So, I’m going to make a change to the way we charge the admission fee.

We will provide a refund of the admission fee to any student who attends. (All they have to do is show us their student card and they’ll get an instant refund.)

We will continue to charge a modest fee. The $10 fee did reduce the number of no-shows dramatically. And while several interesting alternatives were suggested, they all add a degree of complexity to the work of what is, after all, a volunteer-driven organization. The $10 fee is simple and effective. So, we’ll keep it in place for now.

My pledge to keep Third Tuesday a not for profit community-based event

But, some ask, where is the money going?

Third Tuesday was conceived as a non-profit community-based event and I intend to keep it just that.

You have my pledge that every penny from admission fees will be reinvested in the Third Tuesday program – to help us bring in speakers, to pay for the cost of the venue, to ensure we have WiFi at the events.

Back to you

I’ll keep reviewing this policy on an active basis. And if it’s not serving its purpose, we’ll change it.

Don’t stop talking at me and with me. I want Third Tuesday to be our community. So, if I still don’t have it right, let me know. And if I do have it right, don’t hesitate to say so. These discussions are good. They show me that you care. And if you care, then Third Tuesday must be worth caring about.

Nora Young adds some Spark to Third Tuesday

norayoungNora Young is fascinated by how people adopt and apply technology in their lives. And she share her passion every week on CBC Radio One’s Spark. In fact, the program has been so well received that the corporation recently announced that it will be lengthened to an hour in the autumn.

But Nora’s Spark isn’t just a radio program. It’s also a much listened-to podcast that can be listened to at any time. And it’s a blog which offers subscribers a chance to listen to complete undedited interviews that were shortened to fit into the broadcast program. Even more, it’s a blog where Nora and the Sparks production team solicit community input on story ideas that they are developing. And of course, it’s also a Twitter ID that Nora and her team use to tell people about what’s happening with Spark and to have conversations with them.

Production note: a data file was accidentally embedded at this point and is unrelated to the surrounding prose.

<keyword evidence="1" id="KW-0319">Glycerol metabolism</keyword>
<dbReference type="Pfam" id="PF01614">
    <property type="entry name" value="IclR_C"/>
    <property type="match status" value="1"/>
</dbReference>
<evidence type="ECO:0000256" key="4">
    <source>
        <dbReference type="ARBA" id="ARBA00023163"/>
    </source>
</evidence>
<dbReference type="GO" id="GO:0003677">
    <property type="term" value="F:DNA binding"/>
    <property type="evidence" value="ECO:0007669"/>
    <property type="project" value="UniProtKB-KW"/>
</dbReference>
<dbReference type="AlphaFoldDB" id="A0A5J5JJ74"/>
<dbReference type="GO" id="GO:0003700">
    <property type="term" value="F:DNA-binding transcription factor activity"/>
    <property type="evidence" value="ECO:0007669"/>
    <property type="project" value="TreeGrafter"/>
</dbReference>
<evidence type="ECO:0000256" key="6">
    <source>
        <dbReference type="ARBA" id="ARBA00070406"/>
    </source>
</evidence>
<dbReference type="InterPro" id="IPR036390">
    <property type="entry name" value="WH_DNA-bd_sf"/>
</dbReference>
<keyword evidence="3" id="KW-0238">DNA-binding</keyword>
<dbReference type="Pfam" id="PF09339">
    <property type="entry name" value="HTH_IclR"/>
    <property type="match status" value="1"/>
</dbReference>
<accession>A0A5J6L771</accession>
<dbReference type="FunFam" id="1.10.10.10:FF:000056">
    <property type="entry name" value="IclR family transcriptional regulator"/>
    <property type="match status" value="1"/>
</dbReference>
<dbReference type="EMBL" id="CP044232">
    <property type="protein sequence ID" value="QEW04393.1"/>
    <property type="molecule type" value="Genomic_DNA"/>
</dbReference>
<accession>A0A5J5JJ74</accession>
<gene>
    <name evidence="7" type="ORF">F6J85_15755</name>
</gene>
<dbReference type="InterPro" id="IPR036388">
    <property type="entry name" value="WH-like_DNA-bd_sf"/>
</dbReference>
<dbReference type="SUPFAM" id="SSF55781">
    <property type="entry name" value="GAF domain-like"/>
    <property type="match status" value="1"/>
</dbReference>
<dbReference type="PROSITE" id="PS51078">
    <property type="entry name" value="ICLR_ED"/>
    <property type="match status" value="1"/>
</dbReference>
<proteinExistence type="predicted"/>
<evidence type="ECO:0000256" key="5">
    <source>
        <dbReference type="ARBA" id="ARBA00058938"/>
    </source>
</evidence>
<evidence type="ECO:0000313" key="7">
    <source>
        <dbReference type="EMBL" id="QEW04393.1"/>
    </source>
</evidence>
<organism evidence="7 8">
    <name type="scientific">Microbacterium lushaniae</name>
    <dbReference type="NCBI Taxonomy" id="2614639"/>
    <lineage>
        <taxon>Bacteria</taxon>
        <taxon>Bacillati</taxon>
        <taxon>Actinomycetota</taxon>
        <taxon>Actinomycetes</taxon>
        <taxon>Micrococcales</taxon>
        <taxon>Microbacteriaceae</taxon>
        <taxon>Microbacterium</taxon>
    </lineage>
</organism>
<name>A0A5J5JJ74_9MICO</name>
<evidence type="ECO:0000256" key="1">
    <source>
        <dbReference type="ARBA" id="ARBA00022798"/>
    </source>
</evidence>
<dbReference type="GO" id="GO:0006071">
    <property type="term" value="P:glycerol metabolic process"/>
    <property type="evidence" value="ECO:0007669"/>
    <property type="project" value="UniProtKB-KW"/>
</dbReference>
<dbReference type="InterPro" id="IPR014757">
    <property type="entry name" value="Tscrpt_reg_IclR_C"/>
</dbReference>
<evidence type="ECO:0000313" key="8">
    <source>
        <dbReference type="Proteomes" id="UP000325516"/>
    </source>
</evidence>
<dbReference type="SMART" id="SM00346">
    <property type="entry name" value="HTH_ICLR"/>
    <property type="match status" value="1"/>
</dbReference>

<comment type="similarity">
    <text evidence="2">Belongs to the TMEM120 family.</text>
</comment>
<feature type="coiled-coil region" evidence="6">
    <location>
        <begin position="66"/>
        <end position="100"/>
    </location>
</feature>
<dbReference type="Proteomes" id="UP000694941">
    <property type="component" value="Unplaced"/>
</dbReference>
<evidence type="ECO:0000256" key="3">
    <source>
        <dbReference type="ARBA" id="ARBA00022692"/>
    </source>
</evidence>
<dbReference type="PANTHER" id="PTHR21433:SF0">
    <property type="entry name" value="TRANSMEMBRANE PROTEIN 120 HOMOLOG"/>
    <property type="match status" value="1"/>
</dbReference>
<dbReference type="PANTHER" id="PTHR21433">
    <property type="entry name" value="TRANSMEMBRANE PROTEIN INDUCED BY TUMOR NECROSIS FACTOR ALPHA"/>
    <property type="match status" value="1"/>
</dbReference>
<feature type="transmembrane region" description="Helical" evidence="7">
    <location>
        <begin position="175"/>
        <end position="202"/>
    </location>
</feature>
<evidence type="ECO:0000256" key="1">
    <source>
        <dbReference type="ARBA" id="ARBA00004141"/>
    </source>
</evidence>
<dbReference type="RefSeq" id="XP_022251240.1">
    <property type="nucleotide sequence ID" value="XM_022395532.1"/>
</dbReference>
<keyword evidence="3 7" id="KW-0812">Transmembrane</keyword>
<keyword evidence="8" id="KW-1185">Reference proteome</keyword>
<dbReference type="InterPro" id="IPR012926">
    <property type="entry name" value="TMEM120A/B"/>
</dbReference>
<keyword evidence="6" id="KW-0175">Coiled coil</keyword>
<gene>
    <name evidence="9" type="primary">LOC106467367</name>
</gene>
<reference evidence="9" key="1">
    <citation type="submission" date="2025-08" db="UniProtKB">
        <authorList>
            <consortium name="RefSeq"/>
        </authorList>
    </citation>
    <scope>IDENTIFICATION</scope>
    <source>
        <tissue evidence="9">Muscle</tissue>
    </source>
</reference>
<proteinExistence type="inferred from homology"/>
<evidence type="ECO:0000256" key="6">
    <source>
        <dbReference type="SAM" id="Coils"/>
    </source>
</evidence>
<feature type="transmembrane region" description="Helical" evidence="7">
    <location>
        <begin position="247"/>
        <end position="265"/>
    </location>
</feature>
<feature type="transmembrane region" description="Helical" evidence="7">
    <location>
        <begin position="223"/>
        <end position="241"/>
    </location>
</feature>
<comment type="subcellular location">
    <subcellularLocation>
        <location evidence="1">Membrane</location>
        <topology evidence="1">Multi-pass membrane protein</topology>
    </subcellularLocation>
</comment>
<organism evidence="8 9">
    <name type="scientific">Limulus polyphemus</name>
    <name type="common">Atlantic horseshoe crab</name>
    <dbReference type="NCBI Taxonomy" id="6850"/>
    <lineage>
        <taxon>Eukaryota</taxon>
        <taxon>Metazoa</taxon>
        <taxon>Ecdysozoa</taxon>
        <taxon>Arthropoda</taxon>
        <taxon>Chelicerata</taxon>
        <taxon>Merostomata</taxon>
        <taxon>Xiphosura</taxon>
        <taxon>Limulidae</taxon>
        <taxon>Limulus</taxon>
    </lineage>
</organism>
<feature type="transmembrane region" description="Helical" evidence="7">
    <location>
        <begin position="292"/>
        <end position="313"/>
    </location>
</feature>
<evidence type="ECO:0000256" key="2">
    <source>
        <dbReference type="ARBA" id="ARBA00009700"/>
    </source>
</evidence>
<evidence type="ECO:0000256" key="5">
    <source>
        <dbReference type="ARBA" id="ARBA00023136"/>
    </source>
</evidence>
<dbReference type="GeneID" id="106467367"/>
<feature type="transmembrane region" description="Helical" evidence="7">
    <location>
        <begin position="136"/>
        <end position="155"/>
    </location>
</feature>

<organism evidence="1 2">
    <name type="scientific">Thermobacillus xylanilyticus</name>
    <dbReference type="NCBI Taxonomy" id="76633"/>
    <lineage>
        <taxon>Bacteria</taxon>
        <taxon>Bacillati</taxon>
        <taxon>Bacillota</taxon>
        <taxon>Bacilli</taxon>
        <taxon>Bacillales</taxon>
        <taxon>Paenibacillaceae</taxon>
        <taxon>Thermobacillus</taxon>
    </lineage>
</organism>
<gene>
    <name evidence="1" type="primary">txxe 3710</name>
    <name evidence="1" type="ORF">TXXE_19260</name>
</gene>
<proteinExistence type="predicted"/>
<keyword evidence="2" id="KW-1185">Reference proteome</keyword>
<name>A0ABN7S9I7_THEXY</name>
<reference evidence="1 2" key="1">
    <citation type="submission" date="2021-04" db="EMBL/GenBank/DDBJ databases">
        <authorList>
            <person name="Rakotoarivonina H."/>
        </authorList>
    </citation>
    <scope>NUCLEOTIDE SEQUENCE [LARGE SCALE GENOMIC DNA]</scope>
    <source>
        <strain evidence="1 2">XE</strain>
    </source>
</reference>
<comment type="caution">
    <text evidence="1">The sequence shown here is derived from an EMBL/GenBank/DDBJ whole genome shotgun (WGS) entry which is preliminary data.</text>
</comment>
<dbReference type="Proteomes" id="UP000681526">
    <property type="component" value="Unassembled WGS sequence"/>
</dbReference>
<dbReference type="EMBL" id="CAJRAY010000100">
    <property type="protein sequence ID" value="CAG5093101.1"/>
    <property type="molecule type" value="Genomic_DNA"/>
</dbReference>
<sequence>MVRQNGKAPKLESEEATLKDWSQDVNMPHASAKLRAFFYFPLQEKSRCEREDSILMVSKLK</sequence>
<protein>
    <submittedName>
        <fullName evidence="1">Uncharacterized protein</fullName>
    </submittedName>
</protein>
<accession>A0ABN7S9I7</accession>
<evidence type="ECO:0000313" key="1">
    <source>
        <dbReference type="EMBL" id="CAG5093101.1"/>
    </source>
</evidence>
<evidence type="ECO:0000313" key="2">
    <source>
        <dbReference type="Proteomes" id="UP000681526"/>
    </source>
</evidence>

Nora is truly the new generation of broadcaster. As the traditional model tumbles down, as newspapers are closed, as television stations are closed and as radio budgets are cut, one thing is for sure. Nora Young will be using the media that her community has migrated to.

ThirdTuesdayTorontoSo, I’m really looking forward to Nora’s appearance at Third Tuesday Toronto on June 23. She’ll be sharing with us the lessons she’s learned from her journey into social media. What were the bumps? How did she overcome them? What has been most successful? Where does she see things going in the future?

If you’re interested in celebrating the potential of new media and talking with someone who is showing how to bridge traditional media and social media, I hope you’ll join us on June 23. You can register online to attend Third Tuesday with Nora Young.

As always, I’d like to give a shoutout to our sponsors: Our founding sponsor, CNW Group has been joined by the Berkeley Heritage Event Venue to help us make this event possible. Thank you to our sponsors. We couldn’t do Third Tuesday without you.

Amber MacArthur and the MGI team will share video production tips at Third Tuesday Toronto

ambermacAmber MacArthur, Chris Dick and Jeff MacArthur will be our speakers at Third Tuesday Toronto on May 25. They’ll be sharing their tips on how to produce great video that people will want to watch, share – and maybe even pay for.

Amber has earned a reputation covering and commenting on tech through traditional media Citytv, CP24, and CBC, and new media. Every week she can be heard with Leo Laporte on [email protected]. Together with Chris and Jeff, she produces the CommandN video podcast. They’ve  also made online video production a successful business, MGI Media.

ThirdTuesdayTorontoAmber, Chris and Jeff will provide Third Tuesday participants with advice on how to shoot and edit video, how to create community around your videos online, and how to monetize online video.

You can register online to attend Third Tuesday Toronto with Amber, Chris and Jeff.

And as always, thanks for our sponsors, CNW Group and the Berkeley Heritage Event Venue. Their support allow us to keep Third Tuesday a free event for the community.